Afghan girls protest in Kabul to demand Taliban reopen schools

Women foreign ministers and UN envoys issue calls for Afghanistan's hardline rulers to change their stance

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About two dozen girls and women protested in the Afghan capital on Saturday against the Taliban's decision to shut their secondary schools only hours after re-opening them this week.

Thousands of jubilant girls across Afghanistan had flocked to learning institutions on Wednesday — the date the education ministry had set for classes to resume.

But only hours into the first day, the ministry announced a policy reversal that left youngsters saying they felt betrayed and foreign governments expressing outrage.

Taliban order Afghan girls' schools shut hours after reopening

Taliban order Afghan girls' schools shut hours after reopening

"Open the schools! Justice, justice!" the protesters chanted, some of them carrying school books, at a city square in Kabul.

They held banners that said: "Education is our fundamental right, not a political plan" as they marched for a short distance and later dispersed as Taliban fighters arrived at the scene.

The Taliban rounded up the ringleaders of women's demonstrations after they returned to power in August.

The hardline Islamists have not given a clear reason for going back on their decision to reopen the schools, which followed a meeting of senior officials late on Tuesday in the southern city of Kandahar, the Taliban's de facto power centre and spiritual heartland.

"Even the Prophet said everyone has the right to education, but the Taliban have snatched this right from us," said Nawesa, one of the girls at the protest on Saturday.

"The Taliban can not oppress the women of Afghanistan," said another protester, Laila Basim.

Foreign countries have worked for months on a plan to support the payment of teachers' wages, while pressuring the Taliban to allow girls to continue their education.

Female foreign ministers from 16 countries said on Friday they were “deeply disappointed” by the Taliban's decision. Diplomats from 10 countries sounded a similar message at the UN.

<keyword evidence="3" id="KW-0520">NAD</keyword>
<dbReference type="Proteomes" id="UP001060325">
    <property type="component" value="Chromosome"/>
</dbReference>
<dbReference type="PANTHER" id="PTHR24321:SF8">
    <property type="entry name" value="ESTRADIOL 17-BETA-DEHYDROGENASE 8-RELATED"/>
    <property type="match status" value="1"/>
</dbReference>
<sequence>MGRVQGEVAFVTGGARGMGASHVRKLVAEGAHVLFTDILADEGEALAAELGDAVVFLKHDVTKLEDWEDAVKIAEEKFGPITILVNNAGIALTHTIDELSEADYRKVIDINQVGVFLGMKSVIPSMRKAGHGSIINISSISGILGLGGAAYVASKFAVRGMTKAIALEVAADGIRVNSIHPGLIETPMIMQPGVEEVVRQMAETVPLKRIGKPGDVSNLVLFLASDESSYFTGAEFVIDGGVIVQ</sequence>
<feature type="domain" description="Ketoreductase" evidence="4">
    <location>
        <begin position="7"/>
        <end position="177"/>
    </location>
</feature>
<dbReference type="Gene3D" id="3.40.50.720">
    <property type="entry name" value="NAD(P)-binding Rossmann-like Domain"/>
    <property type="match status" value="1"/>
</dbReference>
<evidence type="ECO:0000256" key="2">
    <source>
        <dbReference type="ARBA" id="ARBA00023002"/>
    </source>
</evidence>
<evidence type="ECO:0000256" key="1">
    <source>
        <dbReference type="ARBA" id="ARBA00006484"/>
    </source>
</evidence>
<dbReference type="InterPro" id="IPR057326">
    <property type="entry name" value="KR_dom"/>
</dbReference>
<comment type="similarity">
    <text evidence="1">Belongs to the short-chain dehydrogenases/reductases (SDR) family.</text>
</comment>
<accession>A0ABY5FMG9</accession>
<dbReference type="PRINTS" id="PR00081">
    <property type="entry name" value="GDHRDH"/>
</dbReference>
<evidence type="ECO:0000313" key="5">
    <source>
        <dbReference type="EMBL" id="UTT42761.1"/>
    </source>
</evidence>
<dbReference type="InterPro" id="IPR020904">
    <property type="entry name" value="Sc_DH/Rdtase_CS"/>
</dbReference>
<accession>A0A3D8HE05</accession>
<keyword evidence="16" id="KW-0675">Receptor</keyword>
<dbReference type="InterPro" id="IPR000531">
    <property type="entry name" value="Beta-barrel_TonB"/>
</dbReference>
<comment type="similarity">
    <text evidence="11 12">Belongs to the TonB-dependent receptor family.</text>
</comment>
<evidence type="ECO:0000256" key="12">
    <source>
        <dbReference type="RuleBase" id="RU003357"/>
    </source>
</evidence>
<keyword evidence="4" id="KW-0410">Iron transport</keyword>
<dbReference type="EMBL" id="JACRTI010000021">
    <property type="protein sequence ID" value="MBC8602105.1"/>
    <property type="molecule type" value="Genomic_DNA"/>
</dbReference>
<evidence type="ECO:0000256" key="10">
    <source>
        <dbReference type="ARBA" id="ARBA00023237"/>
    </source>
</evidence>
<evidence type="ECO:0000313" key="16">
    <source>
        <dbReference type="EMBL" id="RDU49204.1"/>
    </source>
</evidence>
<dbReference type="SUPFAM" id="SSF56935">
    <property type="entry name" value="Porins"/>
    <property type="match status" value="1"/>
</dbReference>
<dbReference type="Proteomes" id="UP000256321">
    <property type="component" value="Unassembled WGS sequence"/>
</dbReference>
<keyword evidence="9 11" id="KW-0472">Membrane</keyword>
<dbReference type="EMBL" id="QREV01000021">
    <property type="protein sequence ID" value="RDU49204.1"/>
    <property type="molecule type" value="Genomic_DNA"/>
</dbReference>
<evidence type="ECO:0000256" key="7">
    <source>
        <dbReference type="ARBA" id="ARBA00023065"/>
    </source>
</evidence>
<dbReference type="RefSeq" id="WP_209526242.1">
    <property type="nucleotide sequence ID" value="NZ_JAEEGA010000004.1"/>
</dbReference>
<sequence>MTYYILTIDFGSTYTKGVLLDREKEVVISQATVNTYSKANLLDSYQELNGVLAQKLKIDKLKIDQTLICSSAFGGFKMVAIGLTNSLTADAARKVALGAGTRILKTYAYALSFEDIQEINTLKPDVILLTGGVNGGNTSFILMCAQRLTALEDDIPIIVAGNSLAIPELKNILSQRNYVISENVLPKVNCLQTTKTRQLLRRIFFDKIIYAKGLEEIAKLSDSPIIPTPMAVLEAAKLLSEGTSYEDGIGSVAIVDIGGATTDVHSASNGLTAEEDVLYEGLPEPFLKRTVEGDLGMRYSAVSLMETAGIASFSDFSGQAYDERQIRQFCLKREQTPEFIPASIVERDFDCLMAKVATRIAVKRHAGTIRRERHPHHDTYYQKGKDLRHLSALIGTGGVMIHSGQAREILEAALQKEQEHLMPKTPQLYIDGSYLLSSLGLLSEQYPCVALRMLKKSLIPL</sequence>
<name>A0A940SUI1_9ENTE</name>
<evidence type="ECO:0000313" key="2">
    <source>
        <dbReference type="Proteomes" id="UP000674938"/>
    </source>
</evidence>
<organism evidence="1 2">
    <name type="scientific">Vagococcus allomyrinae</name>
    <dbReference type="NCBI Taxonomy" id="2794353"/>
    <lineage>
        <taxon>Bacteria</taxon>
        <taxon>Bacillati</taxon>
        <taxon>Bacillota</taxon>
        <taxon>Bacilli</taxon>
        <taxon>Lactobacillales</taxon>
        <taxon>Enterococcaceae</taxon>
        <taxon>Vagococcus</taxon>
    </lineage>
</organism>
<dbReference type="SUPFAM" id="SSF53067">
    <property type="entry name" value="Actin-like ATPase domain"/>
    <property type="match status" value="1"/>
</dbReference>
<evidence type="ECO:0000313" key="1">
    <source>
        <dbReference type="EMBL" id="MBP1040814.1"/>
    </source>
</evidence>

“As women and as foreign ministers, we are deeply disappointed and concerned that girls in Afghanistan are being denied access to secondary schools this spring,” the foreign ministers of Albania, Andorra, Australia, Belgium, Bosnia, Canada, Estonia, Germany, Iceland, Kosovo, Malawi, Mongolia, New Zealand, Sweden, Tonga and Britain said in a joint statement.

The Security Council also held a closed-door discussion on the issue at the UN headquarters in New York. Before it started, ambassadors from Albania, Britain, Brazil, France, Gabon, Ireland, Mexico, Norway, the US and the UAE stood together to decry the Taliban’s decision.

“It is a profoundly disturbing setback,” UAE Ambassador and Permanent Representative to the UN Lana Nusseibeh, the current council president, said while reading a joint statement.

Since returning to power on August 15, the Taliban have rolled back two decades of gains made by Afghan women, who have been squeezed out of many government jobs, barred from travelling alone, and ordered to dress according to a strict interpretation of the Quran.

The Taliban had promised a softer version of the hardline rule that characterised their first stint in power from 1996 to 2001.

But many restrictions have been imposed, if not at the national level then applied locally at the whim of regional officials.

Some Afghan women initially pushed back against the Taliban's curbs, holding small protests to demand the right to education and work.

But the Taliban soon rounded up the ringleaders, holding them incommunicado while denying that they had been detained.

Since their release, most have gone silent.

With reporting from agencies

Updated: March 26, 2022, 1:00 PM